I titled this post, ‘The Importance of Artwork’ because I think art truly feeds the soul. It makes you think, it transports you, it inspires you–sometimes even at the slightest glance. As promised, I wanted to share with you some of the pieces we had sent from Seattle to New York and now have hanging at Hawthorne. Mainly, because having it there makes the house now feel like our home. Art is truly personal and ultimately should please you. I don’t think artwork needs to have a provenance to be important. If it pleases you, it is important. Our artwork has been collected over the years and has great meaning to us. Not because of financial value, but because of the emotions it stirs in us both. We give each other a piece of artwork each year on our anniversary in January, so each piece has a story and an initial memory associated with it. We also buy artwork when we travel or if we see something in a gallery or at an event that just speaks to the both of us. The above piece was in our bedroom in Seattle and it now sits above the bookcase in our bedroom there. We bought this at a zoo auction at Woodland Park years ago.
This is also in the same room. It is from a New York artist we met on our first trip together to NYC. We bought a piece from her then, which really is a great story I will share in another post at some point, and this piece we bought several years later at a gallery show. We like the idea of having one there and one in Seattle.
This was a gift to me on one of our anniversaries. It is of WestWard. We loved the idea of having it there as a reminder of Vashon Island. It is fun looking at it and then looking out the window out into the valley. I am actually sitting in that chair in the piece at this very moment, writing this very post, looking out to the water.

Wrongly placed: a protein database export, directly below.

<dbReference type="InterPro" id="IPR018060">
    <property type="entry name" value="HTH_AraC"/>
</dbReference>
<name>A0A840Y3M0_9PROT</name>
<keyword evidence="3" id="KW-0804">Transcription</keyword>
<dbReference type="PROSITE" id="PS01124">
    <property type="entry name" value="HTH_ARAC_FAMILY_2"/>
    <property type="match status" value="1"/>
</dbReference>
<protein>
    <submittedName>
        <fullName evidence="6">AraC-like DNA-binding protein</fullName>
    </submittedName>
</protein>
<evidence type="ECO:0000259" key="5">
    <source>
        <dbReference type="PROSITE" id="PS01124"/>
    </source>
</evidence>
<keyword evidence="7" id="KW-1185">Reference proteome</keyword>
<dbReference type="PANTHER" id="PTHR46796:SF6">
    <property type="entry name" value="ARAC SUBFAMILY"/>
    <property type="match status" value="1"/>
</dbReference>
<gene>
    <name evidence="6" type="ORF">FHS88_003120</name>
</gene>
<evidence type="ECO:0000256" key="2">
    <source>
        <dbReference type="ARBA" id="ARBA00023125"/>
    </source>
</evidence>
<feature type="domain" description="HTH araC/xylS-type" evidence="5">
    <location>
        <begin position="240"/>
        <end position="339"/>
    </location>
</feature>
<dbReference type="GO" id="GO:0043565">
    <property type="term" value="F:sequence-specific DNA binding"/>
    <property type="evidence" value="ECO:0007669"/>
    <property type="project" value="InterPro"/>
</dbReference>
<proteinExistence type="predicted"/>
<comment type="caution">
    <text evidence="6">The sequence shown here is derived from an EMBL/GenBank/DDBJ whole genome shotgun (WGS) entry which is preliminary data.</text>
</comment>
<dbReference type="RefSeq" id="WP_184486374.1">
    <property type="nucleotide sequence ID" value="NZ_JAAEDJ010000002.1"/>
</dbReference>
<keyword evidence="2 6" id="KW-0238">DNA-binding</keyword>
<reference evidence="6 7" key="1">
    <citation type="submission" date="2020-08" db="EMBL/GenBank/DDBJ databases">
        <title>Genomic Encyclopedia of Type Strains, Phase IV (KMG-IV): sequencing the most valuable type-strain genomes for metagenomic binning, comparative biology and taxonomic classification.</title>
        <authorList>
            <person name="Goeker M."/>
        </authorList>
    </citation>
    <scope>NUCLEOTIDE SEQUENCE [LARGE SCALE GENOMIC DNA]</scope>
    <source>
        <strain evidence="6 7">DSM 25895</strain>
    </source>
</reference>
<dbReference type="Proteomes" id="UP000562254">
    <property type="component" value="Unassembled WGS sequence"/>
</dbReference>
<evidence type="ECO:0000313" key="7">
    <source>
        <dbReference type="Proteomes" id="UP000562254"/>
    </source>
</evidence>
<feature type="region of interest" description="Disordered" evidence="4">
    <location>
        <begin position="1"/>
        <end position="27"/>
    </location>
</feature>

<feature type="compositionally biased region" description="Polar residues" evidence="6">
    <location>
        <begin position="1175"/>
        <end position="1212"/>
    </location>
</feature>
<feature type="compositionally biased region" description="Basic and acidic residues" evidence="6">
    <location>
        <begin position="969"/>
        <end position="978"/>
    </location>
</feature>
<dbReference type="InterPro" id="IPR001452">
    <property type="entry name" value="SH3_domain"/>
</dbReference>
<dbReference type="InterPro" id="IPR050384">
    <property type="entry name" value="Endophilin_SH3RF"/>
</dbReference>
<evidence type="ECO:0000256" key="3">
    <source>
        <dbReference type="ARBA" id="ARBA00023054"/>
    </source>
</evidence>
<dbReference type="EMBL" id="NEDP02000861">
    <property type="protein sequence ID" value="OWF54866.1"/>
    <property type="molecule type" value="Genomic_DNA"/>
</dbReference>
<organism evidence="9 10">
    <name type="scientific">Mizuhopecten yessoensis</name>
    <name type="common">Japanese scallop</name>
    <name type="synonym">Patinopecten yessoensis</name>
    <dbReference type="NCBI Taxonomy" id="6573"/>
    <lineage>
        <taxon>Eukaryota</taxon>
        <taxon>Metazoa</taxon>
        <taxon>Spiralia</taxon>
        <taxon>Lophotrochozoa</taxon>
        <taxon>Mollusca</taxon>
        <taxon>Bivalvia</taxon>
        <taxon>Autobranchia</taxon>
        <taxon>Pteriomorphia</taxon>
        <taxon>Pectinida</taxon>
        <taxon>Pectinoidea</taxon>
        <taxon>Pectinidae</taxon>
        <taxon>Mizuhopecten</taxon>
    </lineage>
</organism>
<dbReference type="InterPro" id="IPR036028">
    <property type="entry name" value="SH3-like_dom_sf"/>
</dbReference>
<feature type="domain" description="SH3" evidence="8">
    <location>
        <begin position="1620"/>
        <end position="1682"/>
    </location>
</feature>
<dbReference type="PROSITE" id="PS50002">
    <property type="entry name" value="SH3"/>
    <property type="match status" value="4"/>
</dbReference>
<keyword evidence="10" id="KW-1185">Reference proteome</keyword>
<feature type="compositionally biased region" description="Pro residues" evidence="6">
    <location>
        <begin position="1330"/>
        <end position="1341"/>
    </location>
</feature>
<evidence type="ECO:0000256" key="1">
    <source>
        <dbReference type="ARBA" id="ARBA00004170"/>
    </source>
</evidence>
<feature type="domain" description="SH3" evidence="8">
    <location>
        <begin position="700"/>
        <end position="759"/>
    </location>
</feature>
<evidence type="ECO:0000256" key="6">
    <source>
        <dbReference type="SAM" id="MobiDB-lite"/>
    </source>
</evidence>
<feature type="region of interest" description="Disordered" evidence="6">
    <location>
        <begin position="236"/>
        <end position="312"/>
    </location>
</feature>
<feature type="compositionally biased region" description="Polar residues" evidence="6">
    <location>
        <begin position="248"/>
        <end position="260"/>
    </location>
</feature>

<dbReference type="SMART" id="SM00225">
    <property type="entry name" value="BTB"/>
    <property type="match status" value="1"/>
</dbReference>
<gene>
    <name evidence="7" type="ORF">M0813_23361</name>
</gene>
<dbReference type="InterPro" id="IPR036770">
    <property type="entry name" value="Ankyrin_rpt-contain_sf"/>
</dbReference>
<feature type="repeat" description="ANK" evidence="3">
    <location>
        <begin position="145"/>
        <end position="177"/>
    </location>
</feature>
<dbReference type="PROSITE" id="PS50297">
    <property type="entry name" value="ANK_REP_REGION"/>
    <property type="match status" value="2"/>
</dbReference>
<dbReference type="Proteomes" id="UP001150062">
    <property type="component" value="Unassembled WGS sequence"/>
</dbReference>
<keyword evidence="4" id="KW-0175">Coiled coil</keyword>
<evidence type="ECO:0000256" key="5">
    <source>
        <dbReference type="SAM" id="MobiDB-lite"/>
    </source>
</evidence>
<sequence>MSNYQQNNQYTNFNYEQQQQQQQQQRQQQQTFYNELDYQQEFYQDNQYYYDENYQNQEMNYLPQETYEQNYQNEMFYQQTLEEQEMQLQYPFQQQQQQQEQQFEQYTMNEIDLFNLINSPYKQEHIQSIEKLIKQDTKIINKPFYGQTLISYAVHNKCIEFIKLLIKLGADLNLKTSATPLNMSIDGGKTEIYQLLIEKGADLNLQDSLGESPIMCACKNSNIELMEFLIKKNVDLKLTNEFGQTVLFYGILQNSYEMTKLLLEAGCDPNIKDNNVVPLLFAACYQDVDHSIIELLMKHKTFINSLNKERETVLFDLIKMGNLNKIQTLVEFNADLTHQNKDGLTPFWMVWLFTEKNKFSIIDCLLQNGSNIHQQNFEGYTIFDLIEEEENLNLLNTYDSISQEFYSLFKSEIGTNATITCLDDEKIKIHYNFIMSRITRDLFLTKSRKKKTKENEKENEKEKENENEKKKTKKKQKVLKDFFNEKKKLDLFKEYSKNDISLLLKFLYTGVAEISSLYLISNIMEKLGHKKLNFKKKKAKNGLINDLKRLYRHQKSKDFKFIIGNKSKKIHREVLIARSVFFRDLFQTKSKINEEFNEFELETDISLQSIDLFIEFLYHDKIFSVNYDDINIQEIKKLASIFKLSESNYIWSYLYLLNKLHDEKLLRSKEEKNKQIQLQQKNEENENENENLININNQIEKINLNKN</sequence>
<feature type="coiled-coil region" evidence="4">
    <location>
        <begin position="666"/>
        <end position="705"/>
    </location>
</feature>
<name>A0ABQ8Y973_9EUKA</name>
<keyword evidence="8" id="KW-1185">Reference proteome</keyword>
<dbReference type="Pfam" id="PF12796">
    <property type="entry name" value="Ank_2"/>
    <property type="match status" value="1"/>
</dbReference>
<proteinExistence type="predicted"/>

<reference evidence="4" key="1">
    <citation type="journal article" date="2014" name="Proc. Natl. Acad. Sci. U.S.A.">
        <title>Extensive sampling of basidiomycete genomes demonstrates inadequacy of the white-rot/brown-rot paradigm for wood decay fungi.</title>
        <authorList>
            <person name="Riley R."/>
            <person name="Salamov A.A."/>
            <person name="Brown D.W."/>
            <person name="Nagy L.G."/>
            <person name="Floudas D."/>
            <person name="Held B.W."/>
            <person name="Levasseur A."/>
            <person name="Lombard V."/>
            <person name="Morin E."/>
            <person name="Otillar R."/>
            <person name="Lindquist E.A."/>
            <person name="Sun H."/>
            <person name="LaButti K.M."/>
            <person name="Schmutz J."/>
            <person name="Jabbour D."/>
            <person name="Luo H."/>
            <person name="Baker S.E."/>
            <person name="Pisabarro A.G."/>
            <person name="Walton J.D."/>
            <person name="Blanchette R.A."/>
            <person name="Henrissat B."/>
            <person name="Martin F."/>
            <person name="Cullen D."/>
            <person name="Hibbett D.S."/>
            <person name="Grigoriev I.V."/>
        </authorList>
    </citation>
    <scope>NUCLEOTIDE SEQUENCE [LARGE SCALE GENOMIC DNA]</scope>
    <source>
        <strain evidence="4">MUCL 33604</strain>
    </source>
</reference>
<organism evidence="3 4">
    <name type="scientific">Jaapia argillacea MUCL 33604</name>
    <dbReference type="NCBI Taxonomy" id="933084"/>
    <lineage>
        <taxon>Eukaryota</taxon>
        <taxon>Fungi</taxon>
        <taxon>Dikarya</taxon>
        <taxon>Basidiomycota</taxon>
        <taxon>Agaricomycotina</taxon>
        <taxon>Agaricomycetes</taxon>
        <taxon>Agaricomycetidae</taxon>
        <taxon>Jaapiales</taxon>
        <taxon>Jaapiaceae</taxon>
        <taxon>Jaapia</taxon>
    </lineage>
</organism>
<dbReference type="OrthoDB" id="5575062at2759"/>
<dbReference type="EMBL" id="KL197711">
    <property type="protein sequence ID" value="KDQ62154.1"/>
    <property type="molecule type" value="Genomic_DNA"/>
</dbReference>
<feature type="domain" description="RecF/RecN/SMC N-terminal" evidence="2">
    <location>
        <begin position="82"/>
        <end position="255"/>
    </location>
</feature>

The bird cage piece on the right is in the downstairs guest bathroom. It was a gift from our friend Cara. We were friends with her mother too, who had it hanging in her guest bathroom. We always loved the piece. It is a lovely memory of her mother and the many fun times the 4 of us shared together. I find art really does that. So many memories can be attached to a certain work of art.
The lower still-life you might remember as I have written about it before. It was just the most thoughtful gift from a couple who are customers of the shops and have become friends. He is an extraordinary artist and it made for one very special 50th birthday gift. The above I recently found on One Kings Lane. These are above the green Parsons desk in the guest room.
The top work above of Lake Union by an old friend Alfred Harris. We have collected many of his works over the years. Again, we love having a bit of a reminder of Seattle when we are at Hawthorne. Both are home. The piece under that by Wayne Pate, whose original work we sell at Watson Kennedy. I have coveted this piece since we first got it in. So when the shipping company came to pick up a few things at the shop, it somehow made its way into the crate. The below a black & white photograph where the artist shot straight up into the trees creating a unique perspective.
Many of the above we have great history with. The works become like old friends. Artwork should please the people who live with it. So often I think fear of what other people are going to think of something you like stops people from buying a piece of artwork they love. Oh my stars, I think just the opposite. Buy what you love. It will tell part of your story. I adore seeing the artwork of friends. It tells me a bit about who they are.